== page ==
Tony Woodlief | Author

Vacation II: 800 nights in a museum in 3 hours

More on the Great Woodlief Vacation of 2010, which might also have been titled: “You do know it’s 1400 miles to the East Coast, right?”

When last I left off, I had just extricated the Big Love van from a midget-sized parking garage, and relocated it to West Virginia. Let’s pick up again outside the National Building Museum, where the three wives and I have just escaped with our brood from the clutches of the Lego exhibit. It gets your Lego juices flowing with its amazing replicas of giant buildings, lets you play with Legos, and then deposits you on a Lego sales floor. Well played, Lego Corporate Behemoth. Well played.

Safely out the door, we start toward my favorite Chinese restaurant in DC’s Chinatown, The New Big Wong.

Go ahead, snicker like a teenager. I can wait. And yes, the name is precisely why I stopped in there all those years ago. You can’t not eat at a place with that name.

Ready to be a grown-up again? Good. On with the story. Down the sidewalk we went with our ten children, which would not be a problem if not for the fact that we began the day with eleven. That’s right, this one goes to eleven. The missing tyke is not one of mine, but I’m fond of him all the same, so I sprinted with his mother back to the museum.

I’m happy to report that the security guard at the door was on the precipice of possibly lifting a finger to help when we found the boy, who seemed mildly relieved that we had retrieved ourselves from wherever it was that we had been lost. When we got back to the larger group, his three sisters welcomed him with tears and fussing, which is the way of sisters, I suppose.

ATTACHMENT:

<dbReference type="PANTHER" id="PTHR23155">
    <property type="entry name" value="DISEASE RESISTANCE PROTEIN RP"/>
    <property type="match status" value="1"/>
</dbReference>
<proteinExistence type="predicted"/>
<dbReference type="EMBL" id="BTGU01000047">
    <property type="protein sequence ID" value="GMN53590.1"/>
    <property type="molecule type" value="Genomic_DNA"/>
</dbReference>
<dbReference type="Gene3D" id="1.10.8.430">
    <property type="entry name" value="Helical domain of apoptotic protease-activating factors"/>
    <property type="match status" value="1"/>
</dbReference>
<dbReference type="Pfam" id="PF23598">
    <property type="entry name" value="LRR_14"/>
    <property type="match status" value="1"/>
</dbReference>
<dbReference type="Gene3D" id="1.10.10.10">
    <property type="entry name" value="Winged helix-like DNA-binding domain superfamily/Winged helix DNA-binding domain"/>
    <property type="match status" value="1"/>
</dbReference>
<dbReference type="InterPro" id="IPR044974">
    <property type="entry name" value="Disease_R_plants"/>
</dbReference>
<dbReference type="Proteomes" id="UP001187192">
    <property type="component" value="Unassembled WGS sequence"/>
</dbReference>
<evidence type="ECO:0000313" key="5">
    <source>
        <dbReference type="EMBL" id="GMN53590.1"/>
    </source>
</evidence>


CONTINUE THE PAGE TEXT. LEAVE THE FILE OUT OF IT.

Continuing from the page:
On to the Chinese restaurant. They seated us at two round tables, where the children commenced to poking their eyes out with chopsticks and dropping the fancy porcelain tea cups on the floor. The waitress brought them each a large, completely full glass of ice water, because apparently there were no children in China when she was growing up.

I confiscated the glasses and poured water into the remaining, unbroken tea cups. About half the water ended up on the floor, which was fitting because a fair portion of food was bound to follow. But soon we were eating, and the barbarians seemed contented enough, except for their frequent visits in ones and twos to the adult table, in the way children have when they sense that you might be enjoying your meal. There was also the inevitable, inexplicable falling from chairs, and slipping in water from my ill-fated tea cup experiment. I think everyone left with a bruise, but I am happy to report that there was minimal bleeding.

Outside, a woman approached Wife on the sidewalk to explain that just through a door and up a flight of stairs awaited free ice cream. I suggested that perhaps we shouldn’t teach the children to follow complete strangers through unmarked doors and up dark flights of stairs on the promise of ice cream. Then we all went through the door and up the stairs to discover that yes, there was free ice cream.